Over all, I laughed a lot…and for a comedy, that’s a good thing. Then again, I don’t mind stupid immature humor as long as it isn’t raunchy. Now, if you don’t like immature, slap stick humor it’s doubtful that you’ll like this one. My guess is you’d likely just find yourself repeating the phrase, “That’s so stupid,” through the whole film and suck all the comedic life out of the room there by ruining the movie for those in the room that enjoy this type of comedy…like myself. This one gets 4 stars out of 5.

Day 136: Quantum of Solace

Quantum of Solace
Director: Martin Campbell

Starring:  Daniel Craig, Olga Kurylenko, Mathieu Amalric and Judi Dench
Rated: PG-13
Length: 106 min.
Released: Nov. 14th 2008

Is there solace in revenge? Bond and “M” sniff a shadowy international network of power and corruption reaping billions. As Bond pursues the agents of an assassination attempt on “M,” all roads lead to Dominic Greene, a world-renowned developer of green technology. Greene, a nasty piece of work, is intent on securing a barren area of Bolivia in exchange for assisting a strongman stage a coup there. The CIA looks the other way, and only Bond, with help from a retired spy and from a mysterious beauty, stands in Greene’s way. “M” wonders if she can trust Bond, or if vengeance possesses him. Beyond that, can anyone drawn to Bond live to tell the tale?

My Thoughts:
Finally…the Bond movie era of the Goulson Movie Marathon comes to a close. Now I can finally write about something else…like…Finding Nemo or something. Not sure what yet, but is not going to be the start of another collection and it will not be about explosions and car chases.

Anyway, what a journey the James Bond franchise has taken. Quantum of Solace didn’t get as many rave reviews as Casino Royale did, but I feel much of that is because the film is not intended to be a stand alone movie. The Bond films through the 80s and 90s where all about wrapping it up by the end of the movie. They stood on their own, but to understand the new direction the franchise is taking with Daniel Craig you need to view each film more as a chapter in the larger story that is unfolding. Quantom of Solace is a chapter…a very chritical one that sets up all the other films to come. It doesn’t stand much on its own, but when we connect it with Casino Royale and the movies to come I can only imagine we will come to see how it plays a more important role in setting up the story for an epic battle between MI6 and a new villainous organization…Quantum.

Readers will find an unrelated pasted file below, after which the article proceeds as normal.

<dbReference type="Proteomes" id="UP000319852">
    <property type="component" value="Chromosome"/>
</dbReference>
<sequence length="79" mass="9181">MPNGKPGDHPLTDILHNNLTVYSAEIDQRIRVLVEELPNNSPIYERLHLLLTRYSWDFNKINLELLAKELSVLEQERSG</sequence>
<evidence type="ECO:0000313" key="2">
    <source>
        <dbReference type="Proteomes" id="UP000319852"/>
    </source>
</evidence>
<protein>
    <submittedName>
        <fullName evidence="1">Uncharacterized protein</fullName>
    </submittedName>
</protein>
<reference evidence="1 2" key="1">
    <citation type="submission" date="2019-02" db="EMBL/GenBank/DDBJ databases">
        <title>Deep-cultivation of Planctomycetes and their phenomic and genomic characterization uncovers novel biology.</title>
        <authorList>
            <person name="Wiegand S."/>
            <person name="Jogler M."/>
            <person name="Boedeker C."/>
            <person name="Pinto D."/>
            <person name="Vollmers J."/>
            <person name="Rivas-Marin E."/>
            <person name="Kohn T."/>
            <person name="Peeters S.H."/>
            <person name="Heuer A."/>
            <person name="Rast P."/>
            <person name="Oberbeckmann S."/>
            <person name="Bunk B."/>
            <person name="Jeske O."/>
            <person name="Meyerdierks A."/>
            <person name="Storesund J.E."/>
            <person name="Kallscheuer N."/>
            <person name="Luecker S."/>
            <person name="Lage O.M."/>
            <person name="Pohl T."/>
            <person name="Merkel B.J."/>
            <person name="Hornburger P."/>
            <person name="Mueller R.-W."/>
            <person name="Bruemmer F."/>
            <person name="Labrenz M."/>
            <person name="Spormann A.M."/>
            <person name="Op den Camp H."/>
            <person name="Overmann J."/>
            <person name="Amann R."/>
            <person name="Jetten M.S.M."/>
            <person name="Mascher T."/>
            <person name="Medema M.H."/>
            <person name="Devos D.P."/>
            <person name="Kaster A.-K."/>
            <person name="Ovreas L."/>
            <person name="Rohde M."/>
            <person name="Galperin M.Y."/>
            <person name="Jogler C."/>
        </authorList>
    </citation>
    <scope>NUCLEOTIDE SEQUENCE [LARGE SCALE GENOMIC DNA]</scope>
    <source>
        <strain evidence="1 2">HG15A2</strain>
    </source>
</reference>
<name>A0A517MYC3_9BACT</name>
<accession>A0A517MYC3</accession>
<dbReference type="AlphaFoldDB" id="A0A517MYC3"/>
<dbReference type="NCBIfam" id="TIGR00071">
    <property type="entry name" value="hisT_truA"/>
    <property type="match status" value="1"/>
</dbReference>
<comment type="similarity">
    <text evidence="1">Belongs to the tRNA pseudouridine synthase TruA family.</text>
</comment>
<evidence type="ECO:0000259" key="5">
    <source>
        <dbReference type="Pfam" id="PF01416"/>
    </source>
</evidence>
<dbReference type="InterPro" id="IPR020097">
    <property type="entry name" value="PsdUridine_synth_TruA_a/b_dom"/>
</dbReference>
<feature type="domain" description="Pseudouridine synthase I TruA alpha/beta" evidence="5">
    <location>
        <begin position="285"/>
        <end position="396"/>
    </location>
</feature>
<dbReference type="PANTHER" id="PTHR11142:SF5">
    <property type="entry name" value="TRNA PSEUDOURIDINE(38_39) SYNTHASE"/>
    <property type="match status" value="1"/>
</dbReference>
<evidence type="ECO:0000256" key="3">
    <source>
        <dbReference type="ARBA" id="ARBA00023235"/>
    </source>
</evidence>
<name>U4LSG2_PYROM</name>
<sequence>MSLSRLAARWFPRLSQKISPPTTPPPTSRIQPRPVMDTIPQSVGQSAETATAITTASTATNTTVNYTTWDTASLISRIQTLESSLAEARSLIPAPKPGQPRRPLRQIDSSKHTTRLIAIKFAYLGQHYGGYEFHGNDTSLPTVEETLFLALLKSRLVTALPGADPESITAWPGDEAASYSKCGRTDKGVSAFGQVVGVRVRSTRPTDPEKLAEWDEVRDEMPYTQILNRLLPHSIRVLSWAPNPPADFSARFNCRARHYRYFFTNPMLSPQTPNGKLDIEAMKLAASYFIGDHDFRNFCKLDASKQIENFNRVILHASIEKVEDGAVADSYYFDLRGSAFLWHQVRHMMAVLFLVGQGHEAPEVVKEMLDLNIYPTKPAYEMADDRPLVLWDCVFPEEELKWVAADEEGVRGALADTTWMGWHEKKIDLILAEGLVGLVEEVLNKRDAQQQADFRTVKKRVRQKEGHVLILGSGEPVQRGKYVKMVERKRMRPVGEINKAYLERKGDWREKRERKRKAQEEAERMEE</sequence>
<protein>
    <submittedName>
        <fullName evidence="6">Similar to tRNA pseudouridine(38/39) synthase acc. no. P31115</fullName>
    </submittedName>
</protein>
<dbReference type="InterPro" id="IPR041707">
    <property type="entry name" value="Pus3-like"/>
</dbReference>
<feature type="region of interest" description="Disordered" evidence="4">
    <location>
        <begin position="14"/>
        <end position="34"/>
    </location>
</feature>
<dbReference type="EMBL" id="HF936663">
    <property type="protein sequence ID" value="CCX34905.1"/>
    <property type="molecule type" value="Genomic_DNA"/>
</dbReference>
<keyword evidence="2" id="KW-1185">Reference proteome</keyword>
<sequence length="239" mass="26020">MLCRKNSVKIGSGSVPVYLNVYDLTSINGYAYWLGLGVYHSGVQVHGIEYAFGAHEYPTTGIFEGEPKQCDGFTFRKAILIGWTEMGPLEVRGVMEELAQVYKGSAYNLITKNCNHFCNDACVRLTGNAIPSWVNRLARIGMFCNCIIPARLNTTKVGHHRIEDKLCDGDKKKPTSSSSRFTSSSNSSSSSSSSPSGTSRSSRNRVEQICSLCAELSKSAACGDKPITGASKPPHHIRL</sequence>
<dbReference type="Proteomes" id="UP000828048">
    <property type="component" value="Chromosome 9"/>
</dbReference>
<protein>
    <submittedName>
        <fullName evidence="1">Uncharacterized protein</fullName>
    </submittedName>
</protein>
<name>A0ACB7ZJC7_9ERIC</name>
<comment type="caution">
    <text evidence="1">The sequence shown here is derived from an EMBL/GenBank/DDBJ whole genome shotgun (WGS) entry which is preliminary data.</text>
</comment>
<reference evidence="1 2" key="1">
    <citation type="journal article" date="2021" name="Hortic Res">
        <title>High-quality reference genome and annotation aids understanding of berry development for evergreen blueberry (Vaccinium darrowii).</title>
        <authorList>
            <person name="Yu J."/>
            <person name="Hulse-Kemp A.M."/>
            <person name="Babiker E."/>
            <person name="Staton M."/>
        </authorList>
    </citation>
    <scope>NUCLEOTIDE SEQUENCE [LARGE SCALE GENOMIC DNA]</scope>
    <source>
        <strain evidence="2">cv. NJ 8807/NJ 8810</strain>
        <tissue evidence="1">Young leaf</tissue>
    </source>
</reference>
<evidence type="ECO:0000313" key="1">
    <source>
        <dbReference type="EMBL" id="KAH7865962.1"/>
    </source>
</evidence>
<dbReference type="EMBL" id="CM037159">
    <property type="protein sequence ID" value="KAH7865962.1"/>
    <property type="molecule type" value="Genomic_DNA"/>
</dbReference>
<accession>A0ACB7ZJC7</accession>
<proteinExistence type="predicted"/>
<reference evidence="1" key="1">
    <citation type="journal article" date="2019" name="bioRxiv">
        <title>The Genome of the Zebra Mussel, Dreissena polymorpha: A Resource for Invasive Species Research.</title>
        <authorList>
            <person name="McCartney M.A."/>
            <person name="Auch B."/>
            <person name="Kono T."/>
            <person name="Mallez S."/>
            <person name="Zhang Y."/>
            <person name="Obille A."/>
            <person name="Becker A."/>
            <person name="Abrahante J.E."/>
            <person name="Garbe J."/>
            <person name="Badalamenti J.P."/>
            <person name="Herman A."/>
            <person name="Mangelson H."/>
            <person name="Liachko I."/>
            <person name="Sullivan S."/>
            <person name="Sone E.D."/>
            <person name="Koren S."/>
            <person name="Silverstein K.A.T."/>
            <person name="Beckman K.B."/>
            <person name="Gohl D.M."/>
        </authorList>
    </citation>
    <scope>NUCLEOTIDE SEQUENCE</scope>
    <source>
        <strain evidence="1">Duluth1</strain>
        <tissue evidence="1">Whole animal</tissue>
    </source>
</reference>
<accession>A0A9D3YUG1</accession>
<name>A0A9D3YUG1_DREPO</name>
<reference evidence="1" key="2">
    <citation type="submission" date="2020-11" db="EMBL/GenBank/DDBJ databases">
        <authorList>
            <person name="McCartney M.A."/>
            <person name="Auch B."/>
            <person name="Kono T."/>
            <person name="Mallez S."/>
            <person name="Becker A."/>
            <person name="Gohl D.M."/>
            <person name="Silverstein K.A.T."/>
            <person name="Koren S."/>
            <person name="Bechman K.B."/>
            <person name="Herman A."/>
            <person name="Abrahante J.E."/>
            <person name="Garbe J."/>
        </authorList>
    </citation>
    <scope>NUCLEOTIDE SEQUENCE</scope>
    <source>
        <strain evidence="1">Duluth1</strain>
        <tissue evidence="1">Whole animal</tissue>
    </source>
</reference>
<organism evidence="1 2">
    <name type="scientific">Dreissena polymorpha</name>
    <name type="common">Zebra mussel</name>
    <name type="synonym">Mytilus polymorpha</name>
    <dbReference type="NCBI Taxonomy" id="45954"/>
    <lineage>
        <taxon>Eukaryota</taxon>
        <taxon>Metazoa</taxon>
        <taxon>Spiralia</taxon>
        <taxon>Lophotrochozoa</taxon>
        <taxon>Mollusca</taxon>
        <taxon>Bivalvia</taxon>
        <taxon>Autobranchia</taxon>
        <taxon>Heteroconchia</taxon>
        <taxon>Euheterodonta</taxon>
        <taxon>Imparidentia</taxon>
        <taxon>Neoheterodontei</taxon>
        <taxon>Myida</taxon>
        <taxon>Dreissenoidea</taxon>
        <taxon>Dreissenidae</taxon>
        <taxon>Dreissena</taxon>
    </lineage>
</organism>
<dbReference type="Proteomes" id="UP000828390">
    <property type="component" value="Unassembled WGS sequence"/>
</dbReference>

The film ties in a lot with Casino Royale, picking up right after the previous film’s end. Great chase scenes, fights and explosions…but still very grounded like Casino Royale. Though the villain isn’t as memorable in this one, you need to keep in mind that this film is setting up the larger picture. This villain is just a small fry. He’s big enough for the story at hand, but he has others he is reporting to and it’s good to keep that in mind.

It also raises some interesting questions about the nature of revenge, the consequences of living a life of violence as well as governments and businesses working with unsavory people for political or financial gain. One of my favorite lines is “Yeah, right…we should only deal with nice people.” It’s a funny line, but actually speaks to a very sad truth.

Really the only irritation I have with Quantum of Solace is that it raises far more questions than answers. We see Bond snap pictures of all these major players in this new secret organization…and have no clue who they are or what they want exactly. We don’t know why it exists in the first place…just that they “have people everywhere.” Watching it makes me want to see the next chapter that much more, because this organization looks far larger and more devious than anything Bond has faced yet.

It reminds me a bit of the earlier Bond films where Bond faced off against the evil Soviet organization “SPECTRE.” Now, it isn’t fair to compare the two exactly, but it is fun to see the big bad antagonists of each film slowly reveal more about the larger enemy much like in the olden days. I can’t wait for the head of this organization to finally show us their face and see Bond take him/her on directly.

For a while it seemed as though the franchise was over with Quantum of Solace to be it’s last film. Luckily that will not be the case.  There will be another Danial Craig Bond film called Skyfall coming out in 2013 and I can’t wait. For being a good set up story for the films to come and making me excited to see Bond take on this new villain…Quantum of Solace gets 4 stars out of 5.